Author: Krysten Ritter
My GoodReads Rating: ⭐⭐⭐⭐
Reading this book, it really helped that I had no idea who Krysten Ritter was. I’m not much of a TV viewer (the Husband and kids have carved out their TV time, which doesn’t leave any for me).
I found Bonfire rather slow to begin with. This bonfire took a while to get crackling, but by the time it was roaring, I found myself settling in, really enjoying myself.
Abby Williams returns to her hometown, Barrens, after 10 years. An environmental lawyer in Chicago, she returns home to build a case against Optimal Plastics, the firm that employs almost everyone in town and is at the heart of its economy. The activities of the firm’s factories are polluting the drinking water at the reservoir, and she seems to have a solid case, if only Optimal didn’t scare off the witnesses.
Abby hopes to solve the case and head back to Chicago, but it won’t be easy. Before long, she finds herself pulled into a scandal that affected girls when she was in high school. Her one-time best friend, Kaycee, and her clique, who used to bully Abby relentlessly, had suffered an illness back then, with terrible symptoms. That case had hit the headlines until the girls revealed that they were faking it.
Now Abby wonders if Kaycee had really been faking it. If her symptoms weren’t in fact a cry for help. If they weren’t related to a seedy game, involving dirty pictures and blackmail, that afflicted young girls back then.
As she ponders over the past, her present seems just as complicated. Her dad, who she’s spent 10 years hating, is suffering from Alzheimer’s’ Disease, and Abby is unable to confront him. Misha, who used to bully her, is now the principal of the school, and seems keen to befriend her.
Also, Brent, Kaycee’s high school boyfriend, now a high-powered Optimal man, seems intent on wooing her again. But Abby finds herself drawn to Dave Condor, the single father and one-time school dropout who runs a local pub.
Abby suspects that Optimal is to blame somehow, that the environmental problems are linked with what is happening with the teens, with what happened to Kaycee a decade ago. But it won’t be easy to discover what they have done wrong and how. In Barrens, you can’t just peel away the present from the past. It’s like trying to get gum out of your hair: the more you try to separate it, the more strands get caught up.
There is a bigger, deeper conspiracy afoot. But what is it? Figuring out the answer will be like the hard stun of a wave you’ve been watching get closer.
The book is written in the first person present tense point of view of Abby. The narrative helps us see the small-town world of Barrens, where everyone knows each other, and only a few dare escape. The very name inspired visions of a dead-end where nothing got better. No wonder most people were so unwilling to offend Optimal.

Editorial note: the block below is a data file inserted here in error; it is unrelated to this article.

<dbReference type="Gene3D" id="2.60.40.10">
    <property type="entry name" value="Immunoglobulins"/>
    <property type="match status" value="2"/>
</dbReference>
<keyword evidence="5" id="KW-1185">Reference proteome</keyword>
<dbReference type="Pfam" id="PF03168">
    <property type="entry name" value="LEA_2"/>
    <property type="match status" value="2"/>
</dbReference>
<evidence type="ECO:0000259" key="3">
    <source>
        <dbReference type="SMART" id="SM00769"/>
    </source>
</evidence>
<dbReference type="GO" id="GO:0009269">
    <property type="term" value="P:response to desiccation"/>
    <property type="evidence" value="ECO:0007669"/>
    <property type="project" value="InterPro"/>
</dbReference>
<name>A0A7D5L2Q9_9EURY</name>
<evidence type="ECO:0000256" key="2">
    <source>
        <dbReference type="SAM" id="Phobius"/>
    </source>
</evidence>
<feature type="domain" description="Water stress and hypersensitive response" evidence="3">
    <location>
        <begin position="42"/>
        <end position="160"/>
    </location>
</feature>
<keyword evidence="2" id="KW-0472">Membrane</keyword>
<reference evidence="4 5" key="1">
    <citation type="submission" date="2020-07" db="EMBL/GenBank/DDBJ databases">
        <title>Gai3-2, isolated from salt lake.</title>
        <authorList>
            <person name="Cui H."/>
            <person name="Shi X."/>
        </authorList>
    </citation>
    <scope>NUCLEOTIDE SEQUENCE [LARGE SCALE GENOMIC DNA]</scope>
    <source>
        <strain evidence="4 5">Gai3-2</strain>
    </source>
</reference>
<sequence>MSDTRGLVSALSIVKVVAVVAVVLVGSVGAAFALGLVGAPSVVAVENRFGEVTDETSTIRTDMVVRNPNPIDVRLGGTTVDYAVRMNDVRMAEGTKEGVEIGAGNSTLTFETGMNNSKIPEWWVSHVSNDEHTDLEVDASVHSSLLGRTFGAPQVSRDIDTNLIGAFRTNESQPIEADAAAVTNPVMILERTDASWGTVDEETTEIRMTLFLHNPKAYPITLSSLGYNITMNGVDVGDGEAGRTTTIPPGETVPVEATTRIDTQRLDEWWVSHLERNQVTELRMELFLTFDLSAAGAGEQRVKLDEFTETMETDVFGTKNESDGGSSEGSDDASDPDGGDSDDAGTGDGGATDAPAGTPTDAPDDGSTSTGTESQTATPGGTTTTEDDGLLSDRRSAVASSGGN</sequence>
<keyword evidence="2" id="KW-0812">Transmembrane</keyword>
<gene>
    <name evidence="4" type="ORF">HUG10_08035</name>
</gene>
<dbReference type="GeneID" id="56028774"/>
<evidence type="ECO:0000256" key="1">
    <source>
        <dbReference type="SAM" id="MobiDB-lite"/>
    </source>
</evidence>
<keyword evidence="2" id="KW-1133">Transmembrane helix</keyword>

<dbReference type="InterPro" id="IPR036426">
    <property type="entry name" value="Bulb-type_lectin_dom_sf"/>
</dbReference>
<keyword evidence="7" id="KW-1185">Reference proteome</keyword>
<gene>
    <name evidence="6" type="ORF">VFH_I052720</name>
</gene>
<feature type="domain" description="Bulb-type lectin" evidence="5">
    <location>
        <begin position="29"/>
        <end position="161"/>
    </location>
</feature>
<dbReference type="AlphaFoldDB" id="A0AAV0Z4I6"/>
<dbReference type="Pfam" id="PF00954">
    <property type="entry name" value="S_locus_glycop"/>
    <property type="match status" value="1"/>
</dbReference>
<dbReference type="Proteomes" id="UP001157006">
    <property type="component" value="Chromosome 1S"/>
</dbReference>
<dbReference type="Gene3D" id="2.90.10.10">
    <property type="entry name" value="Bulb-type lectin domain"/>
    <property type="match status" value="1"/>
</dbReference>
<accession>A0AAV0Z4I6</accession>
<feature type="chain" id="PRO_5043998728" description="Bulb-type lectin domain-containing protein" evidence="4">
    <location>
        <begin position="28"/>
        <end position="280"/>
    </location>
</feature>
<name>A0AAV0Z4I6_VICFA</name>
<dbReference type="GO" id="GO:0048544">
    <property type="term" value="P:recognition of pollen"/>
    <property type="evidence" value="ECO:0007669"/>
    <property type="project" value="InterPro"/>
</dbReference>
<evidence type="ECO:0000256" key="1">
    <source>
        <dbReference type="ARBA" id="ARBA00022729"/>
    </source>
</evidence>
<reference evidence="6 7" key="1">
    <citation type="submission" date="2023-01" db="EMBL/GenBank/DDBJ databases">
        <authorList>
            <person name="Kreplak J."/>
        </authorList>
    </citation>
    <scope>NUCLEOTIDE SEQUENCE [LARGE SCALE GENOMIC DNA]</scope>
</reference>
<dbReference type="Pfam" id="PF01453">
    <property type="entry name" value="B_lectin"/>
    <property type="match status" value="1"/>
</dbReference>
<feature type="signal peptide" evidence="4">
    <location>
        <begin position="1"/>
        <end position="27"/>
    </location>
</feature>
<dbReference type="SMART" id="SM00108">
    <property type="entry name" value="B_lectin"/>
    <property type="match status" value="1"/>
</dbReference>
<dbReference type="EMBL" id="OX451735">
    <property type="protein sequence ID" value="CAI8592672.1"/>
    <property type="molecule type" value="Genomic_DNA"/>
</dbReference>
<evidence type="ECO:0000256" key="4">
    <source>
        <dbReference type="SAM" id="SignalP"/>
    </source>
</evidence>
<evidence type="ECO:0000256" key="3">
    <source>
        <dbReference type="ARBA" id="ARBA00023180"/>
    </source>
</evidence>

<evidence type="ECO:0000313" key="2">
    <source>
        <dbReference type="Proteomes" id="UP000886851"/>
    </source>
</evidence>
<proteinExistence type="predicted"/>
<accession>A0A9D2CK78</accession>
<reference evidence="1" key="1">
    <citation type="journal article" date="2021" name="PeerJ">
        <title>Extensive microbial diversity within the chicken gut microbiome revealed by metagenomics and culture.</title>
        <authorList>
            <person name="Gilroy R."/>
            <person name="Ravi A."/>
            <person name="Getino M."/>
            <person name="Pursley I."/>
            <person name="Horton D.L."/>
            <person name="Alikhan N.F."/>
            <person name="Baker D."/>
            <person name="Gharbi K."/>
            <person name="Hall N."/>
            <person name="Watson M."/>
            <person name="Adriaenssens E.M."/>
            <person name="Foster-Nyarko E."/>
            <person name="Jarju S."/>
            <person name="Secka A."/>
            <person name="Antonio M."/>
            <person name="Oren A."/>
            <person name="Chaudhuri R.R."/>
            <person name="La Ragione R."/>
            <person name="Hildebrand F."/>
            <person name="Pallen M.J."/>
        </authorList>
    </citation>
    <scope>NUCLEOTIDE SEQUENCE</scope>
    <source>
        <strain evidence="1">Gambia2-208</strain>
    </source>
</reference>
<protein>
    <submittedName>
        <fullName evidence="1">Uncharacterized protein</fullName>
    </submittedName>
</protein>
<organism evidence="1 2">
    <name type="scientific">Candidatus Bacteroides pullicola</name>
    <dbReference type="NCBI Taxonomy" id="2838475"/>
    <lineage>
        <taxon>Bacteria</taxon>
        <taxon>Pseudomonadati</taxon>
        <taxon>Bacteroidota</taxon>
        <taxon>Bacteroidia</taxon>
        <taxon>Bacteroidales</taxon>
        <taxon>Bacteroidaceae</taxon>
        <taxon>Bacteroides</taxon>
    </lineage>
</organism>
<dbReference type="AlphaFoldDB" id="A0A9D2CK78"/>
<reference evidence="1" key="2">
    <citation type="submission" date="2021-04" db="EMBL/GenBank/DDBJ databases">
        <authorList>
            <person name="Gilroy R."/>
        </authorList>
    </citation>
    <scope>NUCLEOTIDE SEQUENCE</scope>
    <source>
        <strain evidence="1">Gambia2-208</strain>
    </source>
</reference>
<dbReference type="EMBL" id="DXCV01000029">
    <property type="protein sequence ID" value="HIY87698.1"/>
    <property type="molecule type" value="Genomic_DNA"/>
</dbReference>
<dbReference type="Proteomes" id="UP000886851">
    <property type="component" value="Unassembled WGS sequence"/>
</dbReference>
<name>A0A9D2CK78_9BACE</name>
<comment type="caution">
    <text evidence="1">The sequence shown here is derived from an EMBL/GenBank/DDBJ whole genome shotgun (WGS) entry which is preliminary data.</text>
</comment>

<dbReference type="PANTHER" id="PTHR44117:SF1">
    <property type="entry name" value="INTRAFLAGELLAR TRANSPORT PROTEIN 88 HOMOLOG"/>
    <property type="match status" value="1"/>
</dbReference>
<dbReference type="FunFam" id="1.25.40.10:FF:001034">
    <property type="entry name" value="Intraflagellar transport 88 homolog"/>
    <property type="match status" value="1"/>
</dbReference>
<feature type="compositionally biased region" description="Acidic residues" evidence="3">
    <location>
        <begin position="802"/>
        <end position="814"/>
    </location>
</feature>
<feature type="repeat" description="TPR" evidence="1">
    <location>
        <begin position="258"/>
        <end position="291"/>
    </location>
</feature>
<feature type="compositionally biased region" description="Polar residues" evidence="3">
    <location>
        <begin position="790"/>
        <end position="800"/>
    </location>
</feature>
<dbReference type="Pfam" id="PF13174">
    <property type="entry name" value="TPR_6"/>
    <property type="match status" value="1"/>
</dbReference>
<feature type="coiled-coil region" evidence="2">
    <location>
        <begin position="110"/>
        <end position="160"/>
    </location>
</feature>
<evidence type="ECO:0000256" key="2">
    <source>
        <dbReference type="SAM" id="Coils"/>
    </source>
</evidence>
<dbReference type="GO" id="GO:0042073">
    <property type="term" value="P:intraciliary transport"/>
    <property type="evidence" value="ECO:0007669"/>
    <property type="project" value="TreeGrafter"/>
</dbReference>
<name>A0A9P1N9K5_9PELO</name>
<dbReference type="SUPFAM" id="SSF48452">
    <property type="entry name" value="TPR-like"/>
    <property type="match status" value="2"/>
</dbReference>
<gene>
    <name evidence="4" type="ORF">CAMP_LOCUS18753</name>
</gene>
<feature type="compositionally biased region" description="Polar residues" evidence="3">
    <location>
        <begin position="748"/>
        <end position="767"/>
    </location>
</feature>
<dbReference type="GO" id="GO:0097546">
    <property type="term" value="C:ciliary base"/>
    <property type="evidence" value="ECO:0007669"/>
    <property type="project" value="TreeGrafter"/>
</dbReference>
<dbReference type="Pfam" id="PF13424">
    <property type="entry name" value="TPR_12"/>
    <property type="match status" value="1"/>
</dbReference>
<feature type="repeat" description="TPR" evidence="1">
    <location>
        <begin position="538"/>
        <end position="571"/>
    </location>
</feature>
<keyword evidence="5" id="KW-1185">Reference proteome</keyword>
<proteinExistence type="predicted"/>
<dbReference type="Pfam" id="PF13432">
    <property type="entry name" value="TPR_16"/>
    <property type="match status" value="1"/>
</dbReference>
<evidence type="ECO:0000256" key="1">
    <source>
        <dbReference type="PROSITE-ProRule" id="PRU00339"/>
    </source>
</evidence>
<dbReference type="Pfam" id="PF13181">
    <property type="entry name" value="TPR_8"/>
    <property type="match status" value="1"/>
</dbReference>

The book started slow, but I slowly warmed up to it. The plot was well crafted, meticulously drawing the past into the present, tying up loose ends, cleverly and sensitively.
At first it seemed to be all about environmental violations, but then there were tensions, emotional entanglements, and deceit that crept in and the plot got thicker.
There is something about Abby that makes her want to take dangerous decisions, ignore her gut feel, and choose the dangerous option. I always want the things that hurt most.
She is a conflicted person. She ran away from Barrens yet ended up returning, doing the exact opposite of what she wanted to do. Time isn’t a line, but a corkscrew, and the harder I’ve pushed, the more I’ve drilled back into the past.
As a person she seems weak, but as a lawyer, she is skilled, tenacious. She digs in, reading up on old news, about investigations and complaints, payoffs and bribes. If you throw a dart enough times, eventually you’ll hit the bull’s-eye.
She realizes that a lot of the things she took for granted about Barrens and the people who drove her away aren’t true. Everything I learn makes the picture clearer, but also bigger — like climbing out of a ditch only to find myself at the bottom of the Grand Canyon.
In time, I began to like Abby, for her perceptiveness, for the fact that she was always an outsider. On the fringe of things, bullied, unloved even at home, by a father who couldn’t see beyond his religion, and a mother who couldn’t because she was dying.
It’s the richness of the prose that will stay with me. Sample this:
The room slows its turning, like a merry-go-round reaching the end of its cycle.
Loneliness turns from an ache to a hard punch. I think of all those rose-cheeked children, all those families at their dining room tables making wish lists: snowglobes of normalcy.
I know that kind of laughter: like the hooting of an owl sighting a mouse. Sharp. Predatory.
Like all prey everywhere, he knows when there’s danger in the air.
About Kaycee: The kind of girl you could only get close to the way you have to creep sideways toward a wild animal, not making eye contact, so it won’t run away.
About herself: I’m a fish, lashing out in its last moments still tethered to a hook.
In fact, each of the chapters or scenes were ended in a manner that forced the reader into contemplation of a mood or a phrase. I liked that.
Nor does the author feel compelled to wave a magic wand and make everything well for Abby. The past is just a story we tell. And all stories depend on the ending. And endings are what we make of them.
There is no happy-ever-after for Abby, but there is a reconciliation, an understanding, a sense of peace. That’s the funny thing about home: you’ve always arrived just as soon as you stop checking the compass.
(I received an ARC from First to Read).
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